Tali Hinkis and Kyle Lapidus, the collaborative LoVid, do everything from paper and textile to performance and video. Their art intersects with technologies and human cultures. What emerges defies easy categories: interdisciplinary, multi-media, cyborg-art. Call it what you will, it provokes plenty of thought.
Read more in this interview, Between Digital and Analogue / Man and Machine. View LoVid’s “Slow Quilt” digital work to see an example of how their work combines aesthetics of textile and digital media in a video.
LoVid in their own words
LoVid’s interdisciplinary works explore the often invisible or intangible aspects of contemporary society, such as communication systems and biological signals. We are particularly interested in the ways technology seeps into the evolution of human culture.
Our practice includes performances, participatory public art, handmade technologies, textiles, prints, App-art, experimental video, and immersive installations. We focus on the juxtaposition of media with physical objects, geographic spaces, and the human touch. We are interested in bridging between handmade engineering and traditional art or craft forms by using a DIY philosophy and aesthetic. This allows us to reflect on the role of handmade production and the physical gesture of art making in a time increasingly dominated by machines and virtual experiences. As a complementary part of our practice, we also apply machine-based and digital fabrication techniques that highlight our view of the critical importance of human/machine interaction in the digital age. Our diverse practice invokes processes and ideas from art, science, and technology, to question perceptions of time, place, and the self in the networked era.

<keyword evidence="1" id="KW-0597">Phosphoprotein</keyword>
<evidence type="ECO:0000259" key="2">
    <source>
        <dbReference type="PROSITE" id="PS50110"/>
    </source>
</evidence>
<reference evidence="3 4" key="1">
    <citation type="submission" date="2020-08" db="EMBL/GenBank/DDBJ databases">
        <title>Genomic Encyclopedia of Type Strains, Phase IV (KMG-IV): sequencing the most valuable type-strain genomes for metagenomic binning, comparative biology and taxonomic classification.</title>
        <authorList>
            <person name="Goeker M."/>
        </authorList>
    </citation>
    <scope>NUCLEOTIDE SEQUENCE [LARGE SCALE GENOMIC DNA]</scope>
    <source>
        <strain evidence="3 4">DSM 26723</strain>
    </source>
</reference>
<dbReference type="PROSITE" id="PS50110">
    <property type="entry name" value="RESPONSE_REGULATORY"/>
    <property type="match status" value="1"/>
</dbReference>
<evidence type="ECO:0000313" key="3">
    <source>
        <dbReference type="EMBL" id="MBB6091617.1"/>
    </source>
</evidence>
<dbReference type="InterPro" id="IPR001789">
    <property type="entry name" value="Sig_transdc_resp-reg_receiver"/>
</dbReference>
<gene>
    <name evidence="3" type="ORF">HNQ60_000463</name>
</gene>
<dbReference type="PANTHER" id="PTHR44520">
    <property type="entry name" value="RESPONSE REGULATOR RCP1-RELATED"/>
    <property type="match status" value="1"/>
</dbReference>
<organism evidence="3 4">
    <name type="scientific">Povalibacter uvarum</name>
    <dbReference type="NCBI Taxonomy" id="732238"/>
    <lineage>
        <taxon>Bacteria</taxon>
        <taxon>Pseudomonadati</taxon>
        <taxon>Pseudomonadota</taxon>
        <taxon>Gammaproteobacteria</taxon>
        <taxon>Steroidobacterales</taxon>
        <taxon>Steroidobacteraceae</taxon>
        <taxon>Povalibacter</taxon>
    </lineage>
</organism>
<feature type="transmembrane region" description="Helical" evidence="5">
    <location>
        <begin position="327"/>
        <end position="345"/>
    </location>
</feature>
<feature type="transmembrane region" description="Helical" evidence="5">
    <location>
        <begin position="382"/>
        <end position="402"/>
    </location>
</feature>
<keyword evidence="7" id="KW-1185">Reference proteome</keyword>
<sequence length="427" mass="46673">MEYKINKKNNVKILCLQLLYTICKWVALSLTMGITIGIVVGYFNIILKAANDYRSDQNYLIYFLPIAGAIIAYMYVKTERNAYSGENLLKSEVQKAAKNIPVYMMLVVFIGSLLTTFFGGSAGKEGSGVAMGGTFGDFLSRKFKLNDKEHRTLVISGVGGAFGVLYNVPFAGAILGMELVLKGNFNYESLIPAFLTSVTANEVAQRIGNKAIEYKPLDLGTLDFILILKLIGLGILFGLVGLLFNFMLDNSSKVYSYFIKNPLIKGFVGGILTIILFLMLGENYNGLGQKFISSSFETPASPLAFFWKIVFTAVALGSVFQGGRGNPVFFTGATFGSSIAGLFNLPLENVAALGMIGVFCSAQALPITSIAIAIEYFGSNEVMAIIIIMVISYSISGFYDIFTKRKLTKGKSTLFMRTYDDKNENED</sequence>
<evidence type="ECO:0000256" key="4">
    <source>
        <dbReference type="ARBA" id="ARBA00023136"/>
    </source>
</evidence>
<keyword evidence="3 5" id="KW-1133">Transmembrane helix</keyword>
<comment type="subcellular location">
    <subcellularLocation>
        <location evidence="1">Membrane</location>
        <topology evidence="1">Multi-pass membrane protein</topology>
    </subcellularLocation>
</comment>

LoVid, on analogue and digital video
We wanted to revisit the era where artists had to be creative in building their own instruments, like in the 70s before a lot of commercial equipment was available for media art. We are drawn to the fragility and unpredictability of the analogue signal. Recently we started incorporating digital techniques as well, for editing and in some of our other projects including sensors and works for mobile devices. We see our work as a response to visual culture and had specific projects that expanded beyond what we could do strictly limiting ourselves to using analogue video. We are also very drawn to works that include contrasts and a combination of materials, and we feel that this combination has a particular look to it and allows us to compose chaos in new ways.